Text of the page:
In presenting the attributes of Acer rubrum and its widespread popularity, the authors might have mentioned the existence of wet- and dry-site ecotypes and the inability of red maples to cope with the physical, chemical, and biological adversities of the urban environment. Recent investigations have documented the stress imposed by urban heat islands, which increases susceptibility of red maples to pests, viz., gloomy scale (Melanaspis tenebricosa Comstock). Other investigators recommend special accommodations for city-grown red maples by reducing impervious surface area to minimize infestations and improve their performance and longevity in this anthropocentric space.

Although I disagree with the authors’ contention that this 7.5 lb. book is portable (digital alternatives are available in online, downloadable PDF, or ePub formats), I agree with their statement: “A computer is great for seeking out very specific information, but we believe in the power of a book to encompass a subject within a framework of the authors’ knowledge.” Tree-selection decisions, however, are difficult to make with The Tree Book. Unlike Dirr’s Encyclopedia with its 28-page section titled “Selecting Plants for Specific Characteristics or Purposes” where the taxa are organized into 15 categories, The Tree Book lacks features to select appropriate plants for particular purposes and designs.

Instructors of college-level woody plant identification courses should consider using The Tree Book as a supplemental resource that complements the plethora of digital resources available to students via smartphones and tablets. The many discussion points presented in this book offer instructors opportunities to teach creative thinking. I will engage my students in discussions of cultivars and trademarked names, accommodating genetic diversity in a built environment that requires uniformity and symmetry, or whether the Tsuga hybrids that are resistant to hemlock woolly adelgid can still be considered natives because of their Asian parentage.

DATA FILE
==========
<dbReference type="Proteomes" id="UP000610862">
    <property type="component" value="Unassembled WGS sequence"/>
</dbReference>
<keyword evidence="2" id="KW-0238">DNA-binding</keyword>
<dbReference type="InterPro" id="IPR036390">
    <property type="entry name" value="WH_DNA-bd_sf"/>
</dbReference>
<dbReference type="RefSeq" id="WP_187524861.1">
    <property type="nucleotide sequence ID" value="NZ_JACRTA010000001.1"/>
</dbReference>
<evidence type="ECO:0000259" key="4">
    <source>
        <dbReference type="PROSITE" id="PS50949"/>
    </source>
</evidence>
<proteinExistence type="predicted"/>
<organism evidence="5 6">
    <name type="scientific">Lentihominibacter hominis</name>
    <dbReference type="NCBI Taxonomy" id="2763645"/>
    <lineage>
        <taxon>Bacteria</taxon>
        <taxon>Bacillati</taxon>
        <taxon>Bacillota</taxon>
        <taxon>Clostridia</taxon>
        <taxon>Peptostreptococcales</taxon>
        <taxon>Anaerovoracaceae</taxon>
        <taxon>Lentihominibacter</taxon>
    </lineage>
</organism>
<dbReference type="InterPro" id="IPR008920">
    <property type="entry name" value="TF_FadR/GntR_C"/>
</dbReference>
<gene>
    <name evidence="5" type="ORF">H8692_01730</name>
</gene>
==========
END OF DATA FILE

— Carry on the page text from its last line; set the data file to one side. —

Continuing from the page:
In summary, The Tree Book serves as an entrée to a diverse collection of taxa with foundational information that must be augmented by the knowledge and experience of local and regional producers, practitioners, and specialists familiar with the challenges and nuances of their respective growing areas. I am confident that readers of The Tree Book will experience a strong kinship with the authors’ passion for the beauty and functionality of trees and will greatly appreciate this oft-repeated quote: “The best time to plant a tree was 20 years ago. The second best time is now.”

Dirr, M. A. 2009. Manual of Woody Landscape Plants. 2009. 6th ed. Stipes Pub., Champaign, IL.

Dirr, M. 2011. Dirr's Encyclopedia of Trees and Shrubs. Timber Press, Portland, OR.

USDA Plant Hardiness Zone Map, 2012. Agricultural Research Service, U.S. Department of Agriculture. 12 June 2019. <https://planthardiness.ars.usda.gov>